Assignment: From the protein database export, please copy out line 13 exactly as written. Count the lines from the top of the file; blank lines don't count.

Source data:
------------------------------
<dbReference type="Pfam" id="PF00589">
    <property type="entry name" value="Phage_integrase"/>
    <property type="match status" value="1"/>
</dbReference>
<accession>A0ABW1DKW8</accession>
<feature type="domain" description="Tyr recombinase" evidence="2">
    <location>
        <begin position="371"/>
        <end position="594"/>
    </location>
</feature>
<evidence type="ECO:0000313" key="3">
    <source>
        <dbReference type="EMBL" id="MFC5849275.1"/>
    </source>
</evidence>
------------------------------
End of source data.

    <source>